Census Report: More than 22 million young Americans voted in 2008 Election

Newly released census data confirms that the turnout rate among 18-29 year olds was one of the highest on record, according to analysis by the Center for Information and Research on Civic Learning and Engagement (CIRCLE). More than 22 million young Americans went to the polls, an increase of 2 million from 2004 and over 6.5 million from 2000. Rock the Vote salutes their participation and is prepared to help take their passion and enthusiasm to new levels of civic engagement.
“After decades of being written off by the political world as disengaged and apathetic, America’s young voters turned out to the polls in droves and reshaped the political landscape,” said Heather Smith, Rock the Vote’s executive director. “It is time to put to bed the question of whether or not young people will vote and start focusing on whether the priorities of this voting bloc are being addressed by the people we elected.”

Last year Rock the Vote launched the largest non partisan youth voter registration campaign in history with more than 2.6 million people using our online voter registration tool, more than doubling the organization’s 2004 numbers.

While turnout nationally remained consistent, Election Day 2008 was the third election (2004, 2006, 2008) in a row where young voters increased their turnout at the polls. 51% of young people turned out to vote in 2008, an increase of 2 percentage points over 2004.  In 2004, the youth voter turnout rate was 49%, an increase of 9 percentage points over the 2000 election.

President Obama connected with young voters and talked to them about the critical issues at stake in today’s economy. Rock the Vote staff, street team leaders, volunteers, artists and our partner organizations have been working diligently to make sure young people were registered, educated on the issues, understood the voting process and knew their rights when they turned out to the polls. Now we must work together to ensure that the Obama administration and Congress hold true the promises made to young voters.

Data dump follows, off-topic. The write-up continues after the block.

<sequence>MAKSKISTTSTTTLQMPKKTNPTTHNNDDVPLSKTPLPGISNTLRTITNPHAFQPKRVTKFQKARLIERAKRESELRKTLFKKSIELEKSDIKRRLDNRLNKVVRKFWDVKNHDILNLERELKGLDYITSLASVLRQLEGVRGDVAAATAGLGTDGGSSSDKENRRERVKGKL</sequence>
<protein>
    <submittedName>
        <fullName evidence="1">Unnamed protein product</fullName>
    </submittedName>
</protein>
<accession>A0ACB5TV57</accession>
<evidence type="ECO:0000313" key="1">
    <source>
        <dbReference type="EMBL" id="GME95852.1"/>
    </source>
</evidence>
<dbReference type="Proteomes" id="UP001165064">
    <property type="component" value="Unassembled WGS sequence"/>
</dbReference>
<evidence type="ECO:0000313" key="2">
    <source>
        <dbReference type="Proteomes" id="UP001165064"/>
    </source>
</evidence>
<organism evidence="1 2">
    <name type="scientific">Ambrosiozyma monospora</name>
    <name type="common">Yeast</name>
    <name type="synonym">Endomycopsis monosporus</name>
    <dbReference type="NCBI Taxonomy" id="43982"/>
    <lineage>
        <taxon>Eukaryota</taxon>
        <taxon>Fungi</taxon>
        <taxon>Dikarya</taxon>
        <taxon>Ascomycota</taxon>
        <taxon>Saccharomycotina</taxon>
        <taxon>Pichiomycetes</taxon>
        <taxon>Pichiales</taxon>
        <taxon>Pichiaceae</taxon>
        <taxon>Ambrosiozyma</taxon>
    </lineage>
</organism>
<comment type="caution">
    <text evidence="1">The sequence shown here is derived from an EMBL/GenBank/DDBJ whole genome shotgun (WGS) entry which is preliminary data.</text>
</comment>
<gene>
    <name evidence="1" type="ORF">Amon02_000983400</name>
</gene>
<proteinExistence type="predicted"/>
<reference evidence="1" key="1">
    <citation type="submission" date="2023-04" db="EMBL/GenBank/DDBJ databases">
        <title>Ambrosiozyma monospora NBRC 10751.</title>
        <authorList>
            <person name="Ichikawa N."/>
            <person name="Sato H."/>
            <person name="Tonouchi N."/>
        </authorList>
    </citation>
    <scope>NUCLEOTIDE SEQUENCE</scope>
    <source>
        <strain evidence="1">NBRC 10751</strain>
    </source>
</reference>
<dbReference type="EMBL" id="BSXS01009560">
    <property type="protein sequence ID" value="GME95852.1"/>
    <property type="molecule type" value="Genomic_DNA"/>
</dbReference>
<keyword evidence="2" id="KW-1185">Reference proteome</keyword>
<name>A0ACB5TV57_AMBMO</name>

“Young people turned out in this election – as they have in the past – because they were asked. If candidates continue to engage young voters and address their needs, 18-29 year olds will continue to expand the electorate and make their participation permanent,” said Smith. “Young Americans across the country voted to demand affordable healthcare and college education, energy reform and jobs with decent wages. All politicians from the Obama administration to Congress to local leaders must respond to the concerns of the youngest constituency if they intend to win their strong support in the future.”

Once engaged, young voters will keep voting – participation is a habit.  The sheer number of young people – 45 million – can’t be ignored. Young Americans are dictating politics and the future of our democracy.

In 2009, Rock the Vote is ensuring that young Americans voices are echoed throughout the halls of Congress, at state legislatures, in city council meetings and in local elections across the country.  Our work doesn’t stop now.

For additional information on young voter turnout in the 2008 Election, reference CIRCLE’s “The Youth Vote 2008 Fact Sheet”.

About Rock the Vote: Rock the Vote’s mission is to engage and build the political power of young people in order to achieve progressive change in our country.  Rock the Vote uses music, popular culture and new technologies to engage and incite young people to register and vote in every election. And we give young people the tools to identify, learn about, and take action on the issues that affect their lives, and leverage their power in the political process.  Rock the Vote is creative, effective, and controlled by nobody’s agenda but our own – we tell it like it is and pride ourselves on being a trusted source for information on politics.  We empower the 45 million young people in America who want to step up, claim their voice in the political process, and change the way politics is done. www.rockthevote.org